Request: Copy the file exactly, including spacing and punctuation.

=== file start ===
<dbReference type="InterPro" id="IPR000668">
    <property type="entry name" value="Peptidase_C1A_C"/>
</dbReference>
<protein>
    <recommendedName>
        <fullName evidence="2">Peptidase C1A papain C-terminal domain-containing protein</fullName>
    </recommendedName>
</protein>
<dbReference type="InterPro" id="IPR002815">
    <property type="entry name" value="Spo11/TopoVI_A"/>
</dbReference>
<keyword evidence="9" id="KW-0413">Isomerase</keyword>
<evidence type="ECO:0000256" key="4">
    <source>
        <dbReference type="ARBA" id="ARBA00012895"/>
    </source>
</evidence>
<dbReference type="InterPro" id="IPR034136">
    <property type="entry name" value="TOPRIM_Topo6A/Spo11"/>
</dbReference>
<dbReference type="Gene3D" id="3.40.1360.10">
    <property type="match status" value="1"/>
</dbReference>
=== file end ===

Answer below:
<dbReference type="InterPro" id="IPR000668">
    <property type="entry name" value="Peptidase_C1A_C"/>
</dbReference>
<protein>
    <recommendedName>
        <fullName evidence="2">Peptidase C1A papain C-terminal domain-containing protein</fullName>
    </recommendedName>
</protein>
<dbReference type="InterPro" id="IPR002815">
    <property type="entry name" value="Spo11/TopoVI_A"/>
</dbReference>
<keyword evidence="9" id="KW-0413">Isomerase</keyword>
<evidence type="ECO:0000256" key="4">
    <source>
        <dbReference type="ARBA" id="ARBA00012895"/>
    </source>
</evidence>
<dbReference type="InterPro" id="IPR034136">
    <property type="entry name" value="TOPRIM_Topo6A/Spo11"/>
</dbReference>
<dbReference type="Gene3D" id="3.40.1360.10">
    <property type="match status" value="1"/>
</dbReference>